I was wondering if anyone knows where a majority of the German Jews came from in Germany. Is there one particular area, or throughout the country? My guess would be that they came from Southern Germany because the Yiddish language is very close to the dialects in the Palatine and Rheinland area.
Any help would be appreciated.
At the turn of the 9th Century, the Jews of Southern France and Italy migrated to the Rhineland, at the invitation of Charlemagne to encourage economic growth in that region. Several centuries later, Jews from Northern France and Northern Italy migrated to towns along the middle and upper Rhine Valley in present day Lorraine. This mix of Romance, Aramaic, and Germanic languages was the origin of Yiddish.
As you're aware, the Jews in Europe have a long history of being persecuted wherever they settled; this spurred mass migrations to many other parts of Europe, where the Yiddish language absorbed many words from other German dialects as well as Slavic-Eastern European languages.
Julian, thanks. Bischt du en Yid? Ich bin net en Yid awwer ich mag die yidde Kultur.
I just got a book today about the Yiddish language and the people who speak the language, the history of the language, etc... It is called, "Yiddish: A Nation of Words."
some yiddish songs are really cool
Agreed Wassabi - kletzmer is so great.. there's this English group "Oy Va Voy" (oh God) you have to hear them, they're incredible.
There are many Jews from Europe in America and South Africa who don't speak Yiddish.
Have you heard of Ladino? That was the language spoken by Jews in Southern Europe (Sephardi Jews) and I think it's a mixture of Hebrew and Spanish.
Yeah, I have heard of Ladino before. It is spoken by a small amount of people in Israel even.
Unfortunately for the languages spoken by the Hews, Hebrew has become the uniting language, leaving other languages like Ladino and Yiddish to fall by the waste-side.
I know jews in France whose grandparents and parents spoke Ladino but the third generation is not able to speak it. My spanish teacher who traveled to Isreal a couple of years ago told me that she met some people speaking Ladino but she didn't get much of it. In fact, Ladion is old Spanish not comprehensive for the Spanish speakers.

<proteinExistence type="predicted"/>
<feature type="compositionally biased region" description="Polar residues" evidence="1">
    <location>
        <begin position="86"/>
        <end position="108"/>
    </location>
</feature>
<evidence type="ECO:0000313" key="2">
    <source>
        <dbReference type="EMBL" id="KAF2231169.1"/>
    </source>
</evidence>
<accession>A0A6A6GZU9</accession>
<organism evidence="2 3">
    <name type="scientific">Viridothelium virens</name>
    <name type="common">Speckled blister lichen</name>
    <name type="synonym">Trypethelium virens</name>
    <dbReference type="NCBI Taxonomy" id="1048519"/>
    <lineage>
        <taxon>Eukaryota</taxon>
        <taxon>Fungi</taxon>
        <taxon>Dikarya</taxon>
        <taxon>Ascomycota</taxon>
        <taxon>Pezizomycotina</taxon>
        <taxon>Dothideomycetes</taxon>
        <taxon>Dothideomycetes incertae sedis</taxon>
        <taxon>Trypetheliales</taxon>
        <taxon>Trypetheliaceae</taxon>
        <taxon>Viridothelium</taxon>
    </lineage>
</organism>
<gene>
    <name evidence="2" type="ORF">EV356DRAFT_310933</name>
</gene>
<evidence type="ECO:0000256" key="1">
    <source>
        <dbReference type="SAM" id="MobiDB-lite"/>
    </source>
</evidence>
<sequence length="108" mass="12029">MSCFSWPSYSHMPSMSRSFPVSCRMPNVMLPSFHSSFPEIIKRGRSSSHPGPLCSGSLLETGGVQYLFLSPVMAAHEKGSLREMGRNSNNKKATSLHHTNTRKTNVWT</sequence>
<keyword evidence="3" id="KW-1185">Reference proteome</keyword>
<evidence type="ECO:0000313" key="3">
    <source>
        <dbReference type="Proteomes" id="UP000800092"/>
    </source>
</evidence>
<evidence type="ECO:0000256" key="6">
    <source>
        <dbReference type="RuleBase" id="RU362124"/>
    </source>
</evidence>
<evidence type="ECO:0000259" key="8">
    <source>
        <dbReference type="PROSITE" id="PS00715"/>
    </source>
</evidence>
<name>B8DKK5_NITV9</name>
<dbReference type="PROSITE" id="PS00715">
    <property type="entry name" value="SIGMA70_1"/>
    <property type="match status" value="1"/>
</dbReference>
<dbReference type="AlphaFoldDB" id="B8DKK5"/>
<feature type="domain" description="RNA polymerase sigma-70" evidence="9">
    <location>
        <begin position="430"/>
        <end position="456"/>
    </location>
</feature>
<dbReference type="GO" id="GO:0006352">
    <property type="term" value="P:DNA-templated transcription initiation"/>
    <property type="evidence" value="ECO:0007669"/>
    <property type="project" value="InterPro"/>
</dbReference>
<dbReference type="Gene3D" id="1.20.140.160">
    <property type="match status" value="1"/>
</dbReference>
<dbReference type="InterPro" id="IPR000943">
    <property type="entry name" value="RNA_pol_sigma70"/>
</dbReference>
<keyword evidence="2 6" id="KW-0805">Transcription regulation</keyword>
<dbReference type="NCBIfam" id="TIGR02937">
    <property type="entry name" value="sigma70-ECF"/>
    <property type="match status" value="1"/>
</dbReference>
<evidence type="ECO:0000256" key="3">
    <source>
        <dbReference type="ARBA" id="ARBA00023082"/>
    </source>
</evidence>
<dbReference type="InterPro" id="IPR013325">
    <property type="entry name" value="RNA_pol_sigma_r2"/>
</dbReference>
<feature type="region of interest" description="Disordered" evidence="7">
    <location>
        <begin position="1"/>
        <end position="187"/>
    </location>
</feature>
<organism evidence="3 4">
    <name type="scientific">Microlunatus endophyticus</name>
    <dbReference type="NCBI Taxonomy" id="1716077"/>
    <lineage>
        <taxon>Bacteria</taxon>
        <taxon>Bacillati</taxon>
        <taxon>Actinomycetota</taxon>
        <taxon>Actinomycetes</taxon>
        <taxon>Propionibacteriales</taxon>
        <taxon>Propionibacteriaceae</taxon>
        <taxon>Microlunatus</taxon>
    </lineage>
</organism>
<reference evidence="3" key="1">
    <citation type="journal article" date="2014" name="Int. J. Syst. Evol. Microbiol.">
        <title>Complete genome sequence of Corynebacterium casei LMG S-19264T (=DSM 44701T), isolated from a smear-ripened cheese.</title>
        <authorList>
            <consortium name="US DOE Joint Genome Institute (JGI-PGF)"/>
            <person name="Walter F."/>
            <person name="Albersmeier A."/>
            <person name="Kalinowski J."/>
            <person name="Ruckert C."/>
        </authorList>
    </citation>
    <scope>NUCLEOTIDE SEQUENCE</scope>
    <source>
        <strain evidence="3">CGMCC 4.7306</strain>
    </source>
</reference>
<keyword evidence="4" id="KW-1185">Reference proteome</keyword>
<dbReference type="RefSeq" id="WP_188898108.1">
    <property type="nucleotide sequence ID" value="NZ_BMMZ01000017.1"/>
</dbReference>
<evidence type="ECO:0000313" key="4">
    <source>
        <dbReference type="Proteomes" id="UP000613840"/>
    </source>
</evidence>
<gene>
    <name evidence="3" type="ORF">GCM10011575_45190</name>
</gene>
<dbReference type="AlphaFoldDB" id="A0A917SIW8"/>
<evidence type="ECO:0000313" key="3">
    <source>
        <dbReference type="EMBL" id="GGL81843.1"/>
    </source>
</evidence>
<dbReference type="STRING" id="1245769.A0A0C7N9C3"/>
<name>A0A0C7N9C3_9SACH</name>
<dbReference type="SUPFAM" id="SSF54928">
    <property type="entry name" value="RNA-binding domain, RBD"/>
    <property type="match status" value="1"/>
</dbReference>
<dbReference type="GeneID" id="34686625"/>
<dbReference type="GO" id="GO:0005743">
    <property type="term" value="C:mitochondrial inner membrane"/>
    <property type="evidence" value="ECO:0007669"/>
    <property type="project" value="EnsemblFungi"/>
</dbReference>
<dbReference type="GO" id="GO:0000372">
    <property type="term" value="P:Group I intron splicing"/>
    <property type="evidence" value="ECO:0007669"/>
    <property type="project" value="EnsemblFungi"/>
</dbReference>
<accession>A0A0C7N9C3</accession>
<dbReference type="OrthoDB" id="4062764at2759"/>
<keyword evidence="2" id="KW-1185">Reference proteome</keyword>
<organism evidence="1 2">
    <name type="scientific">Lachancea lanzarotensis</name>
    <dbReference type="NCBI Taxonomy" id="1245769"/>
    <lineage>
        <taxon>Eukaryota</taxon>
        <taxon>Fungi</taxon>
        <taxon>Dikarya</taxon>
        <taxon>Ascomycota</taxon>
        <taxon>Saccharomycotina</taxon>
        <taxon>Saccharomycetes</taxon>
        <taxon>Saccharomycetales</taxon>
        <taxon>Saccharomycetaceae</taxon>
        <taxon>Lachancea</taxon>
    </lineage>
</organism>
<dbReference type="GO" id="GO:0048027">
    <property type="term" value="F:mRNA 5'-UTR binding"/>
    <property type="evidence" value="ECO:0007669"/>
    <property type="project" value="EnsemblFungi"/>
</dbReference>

Yeah, Ladino retains features that evolved out of Castilian Spanish of today. I think the "z" sound in modern Castilian is represented by a "sh" sound in Ladino.
Yiddish is spoken by the Ashkenazi Jews.
You're welcome, Clark. My maternal grandmother is the classic East Coast Jew who would often use Yiddish words and phrases for effect. Many of the Yiddish proverbs she quotes are ridiculously funny. Unfortunately, the population of fluent Yiddish speakers is dwindling and there's not a whole lot of interest among younger Jews to learn the language, opting instead to learn Hebrew as the language of their culture.
Why do you say "you're welcome" ?
Anyways, I have not really been readin that book I mentioned about because of performances this weekend with my bagpipe band. But I am going to get in a chapter tonight at least.
I printed out the Yiddish alphabet, and I hope to be able to learn it quickly so I can read Yiddish in its proper script and not a transliterated one.
I noticed an interesting similarity and difference between two very religious groups;
The Amish are very orthodox in their teachings and ways of life (religious Christians who use 18th and 19th century technology). They still speak their Middle German dialect.
The Ashkenzai Jews are orthodox. Like the language of the Amish, Yiddish is a Middle German dialect, and fewer and fewer people are speaking/learning the language.
>>Why do you say "you're welcome" ?
Because you said "Julian, thanks" in one of your previous posts.
Ah, ich verschteh dich nau.